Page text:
New Delhi (ISJ) ? After the success of its debut launch of Mars Orbiter Mission, an ambitious mission to reach Sun is on the drawing board of India?s space agency. Chief of Indian Space Research Organisation, ISRO Dr. K. Radhakrishnan said, a revised Aditya or Solar Mission, to send a satellite to the ?L 1? point ? 1.5 million kilometres away from the earth?s orbit - is now under consideration. The proposed satellite could have a complement of six instruments developed and put together, he added.
Dr. Radhakrishnan was speaking at an interactive session after launching a book ?Reaching for the Stars: India?s Journey to Mars and Beyond,? co-authored by science journalist Pallav Bagla.
?We are looking at an opportune moment for the launch of it, which has to have a connection with the solar site. We are working on it,? said Dr. Radhakrishnan.
Besides the solar mission, ISRO?s second Moon Mission ? Chandrayaan 2, with an indigenous lander and rover are planned to be launched in the next three years, said the ISRO Chief.
?In another one year, an Astrosat ? an astronomy satellite ? with a multi-wavelength observatory, which is quite unique in the sense you get instruments working in several frequency spans in the same platform will be launched,? he added.
?Mars is not the end, but beginning,? said Dr. Radhakrishnnan. ?We have shown, we have the ability to launch a spacecraft around Mars. What we are now looking is a major scientific mission; it depends on the feedback from the scientific community on what kind of project would this be.? He said, ISRO is looking at the possibility of the second Mars Mission in 2018 or 2020.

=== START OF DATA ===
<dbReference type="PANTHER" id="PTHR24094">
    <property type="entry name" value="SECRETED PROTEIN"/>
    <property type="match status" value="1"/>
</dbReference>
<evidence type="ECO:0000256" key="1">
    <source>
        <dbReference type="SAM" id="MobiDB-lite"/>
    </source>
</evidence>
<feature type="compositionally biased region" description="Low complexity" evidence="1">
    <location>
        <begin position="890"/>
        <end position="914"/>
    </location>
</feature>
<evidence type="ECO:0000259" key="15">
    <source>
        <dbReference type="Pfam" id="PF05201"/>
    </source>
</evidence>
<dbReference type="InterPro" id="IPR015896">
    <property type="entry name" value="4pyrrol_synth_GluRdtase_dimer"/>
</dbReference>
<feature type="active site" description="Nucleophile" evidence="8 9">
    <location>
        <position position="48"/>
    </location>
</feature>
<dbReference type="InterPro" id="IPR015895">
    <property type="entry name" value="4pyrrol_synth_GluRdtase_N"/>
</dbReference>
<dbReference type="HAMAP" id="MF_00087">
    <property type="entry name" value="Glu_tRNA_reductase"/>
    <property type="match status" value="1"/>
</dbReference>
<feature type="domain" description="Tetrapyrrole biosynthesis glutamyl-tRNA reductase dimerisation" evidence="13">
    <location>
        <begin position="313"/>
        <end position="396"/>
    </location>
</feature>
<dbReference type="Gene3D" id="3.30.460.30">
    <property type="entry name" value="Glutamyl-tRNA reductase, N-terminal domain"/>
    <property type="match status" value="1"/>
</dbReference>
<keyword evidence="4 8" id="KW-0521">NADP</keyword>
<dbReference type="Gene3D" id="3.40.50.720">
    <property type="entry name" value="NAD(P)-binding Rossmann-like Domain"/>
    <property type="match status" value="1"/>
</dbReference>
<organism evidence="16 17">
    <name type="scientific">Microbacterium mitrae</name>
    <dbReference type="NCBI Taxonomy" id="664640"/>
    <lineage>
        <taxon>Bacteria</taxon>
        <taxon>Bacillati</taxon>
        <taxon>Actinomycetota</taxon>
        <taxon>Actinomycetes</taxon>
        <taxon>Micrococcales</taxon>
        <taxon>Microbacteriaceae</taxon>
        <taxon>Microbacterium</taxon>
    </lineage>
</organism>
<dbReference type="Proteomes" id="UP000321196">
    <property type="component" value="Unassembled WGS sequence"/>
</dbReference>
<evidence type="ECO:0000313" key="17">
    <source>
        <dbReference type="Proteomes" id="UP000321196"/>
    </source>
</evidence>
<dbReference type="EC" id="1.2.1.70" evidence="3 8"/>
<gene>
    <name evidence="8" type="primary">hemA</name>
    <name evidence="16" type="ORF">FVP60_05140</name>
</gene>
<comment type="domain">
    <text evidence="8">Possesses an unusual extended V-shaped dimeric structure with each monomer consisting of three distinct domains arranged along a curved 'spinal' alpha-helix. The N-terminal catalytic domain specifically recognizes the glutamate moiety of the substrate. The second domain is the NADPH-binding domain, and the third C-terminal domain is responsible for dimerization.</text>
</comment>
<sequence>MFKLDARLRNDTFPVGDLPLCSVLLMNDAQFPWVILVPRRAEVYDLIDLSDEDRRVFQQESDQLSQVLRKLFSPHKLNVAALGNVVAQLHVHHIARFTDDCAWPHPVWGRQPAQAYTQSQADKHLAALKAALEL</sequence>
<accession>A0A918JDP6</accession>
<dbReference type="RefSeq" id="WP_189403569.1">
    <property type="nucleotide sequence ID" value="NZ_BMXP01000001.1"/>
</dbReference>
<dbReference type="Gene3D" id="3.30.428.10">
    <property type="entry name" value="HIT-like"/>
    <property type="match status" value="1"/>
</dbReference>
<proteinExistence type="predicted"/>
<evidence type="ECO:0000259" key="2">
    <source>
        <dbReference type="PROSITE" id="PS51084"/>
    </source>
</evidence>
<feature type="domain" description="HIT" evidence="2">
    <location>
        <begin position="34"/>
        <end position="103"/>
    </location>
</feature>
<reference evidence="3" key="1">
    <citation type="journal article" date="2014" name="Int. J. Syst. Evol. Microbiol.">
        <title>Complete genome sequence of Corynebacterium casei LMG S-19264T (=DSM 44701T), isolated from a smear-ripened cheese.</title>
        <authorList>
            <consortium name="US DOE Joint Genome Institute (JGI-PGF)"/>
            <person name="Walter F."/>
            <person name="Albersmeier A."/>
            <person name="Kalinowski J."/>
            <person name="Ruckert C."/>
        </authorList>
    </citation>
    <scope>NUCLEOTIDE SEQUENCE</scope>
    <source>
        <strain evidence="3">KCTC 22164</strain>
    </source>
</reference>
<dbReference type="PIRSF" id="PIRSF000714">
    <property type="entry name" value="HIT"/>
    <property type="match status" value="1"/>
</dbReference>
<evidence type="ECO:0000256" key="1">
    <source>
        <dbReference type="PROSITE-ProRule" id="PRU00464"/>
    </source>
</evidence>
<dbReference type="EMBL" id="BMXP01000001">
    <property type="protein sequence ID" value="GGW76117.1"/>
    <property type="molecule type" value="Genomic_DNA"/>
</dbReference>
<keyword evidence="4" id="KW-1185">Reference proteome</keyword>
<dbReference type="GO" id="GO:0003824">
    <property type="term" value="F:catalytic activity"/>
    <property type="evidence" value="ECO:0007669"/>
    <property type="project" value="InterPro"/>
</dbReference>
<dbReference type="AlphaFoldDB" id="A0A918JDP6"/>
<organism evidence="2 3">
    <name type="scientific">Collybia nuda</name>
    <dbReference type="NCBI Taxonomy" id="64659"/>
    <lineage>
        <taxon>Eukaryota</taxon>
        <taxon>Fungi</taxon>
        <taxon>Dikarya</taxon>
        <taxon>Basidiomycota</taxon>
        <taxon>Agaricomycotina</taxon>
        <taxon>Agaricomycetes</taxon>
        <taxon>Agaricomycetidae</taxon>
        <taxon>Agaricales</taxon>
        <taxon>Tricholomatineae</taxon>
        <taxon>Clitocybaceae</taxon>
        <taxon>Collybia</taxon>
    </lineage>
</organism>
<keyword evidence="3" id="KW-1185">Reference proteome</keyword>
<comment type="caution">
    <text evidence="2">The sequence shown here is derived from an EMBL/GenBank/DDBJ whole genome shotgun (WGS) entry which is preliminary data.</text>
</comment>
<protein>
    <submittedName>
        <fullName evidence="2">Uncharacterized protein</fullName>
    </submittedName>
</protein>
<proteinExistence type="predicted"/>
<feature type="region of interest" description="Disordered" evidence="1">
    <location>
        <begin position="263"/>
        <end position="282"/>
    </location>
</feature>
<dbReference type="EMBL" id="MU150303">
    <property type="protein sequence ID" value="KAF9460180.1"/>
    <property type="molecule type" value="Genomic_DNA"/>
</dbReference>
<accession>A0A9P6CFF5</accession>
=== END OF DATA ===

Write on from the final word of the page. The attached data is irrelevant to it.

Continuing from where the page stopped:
Kiran Kumar, Director of the Space Application Centre of ISRO said, the agency is ?still in the process of studying the data collected by Mars Orbiter Mission.? It has to undergo a rigorous process of validations to be accepted by the world, he added.
Project Mars Orbiter Mission created a history of sorts in the space programme of the entire world ? it was conceived and executed in just three years, at a cost of just Rs. 450 crore rupees or 74 million US dollars and above all with text book precision. On the other hand the NASA?s MAVEN cost 671 million US dollars.
MOM's twin objectives include showcasing India's capability to go beyond Earth's orbit and its affordability of commercial satellite-launching services. The second objective is to conduct meaningful experiments to look for signs of life and study the Martian environment.
Image courtesy: PIB and ISRO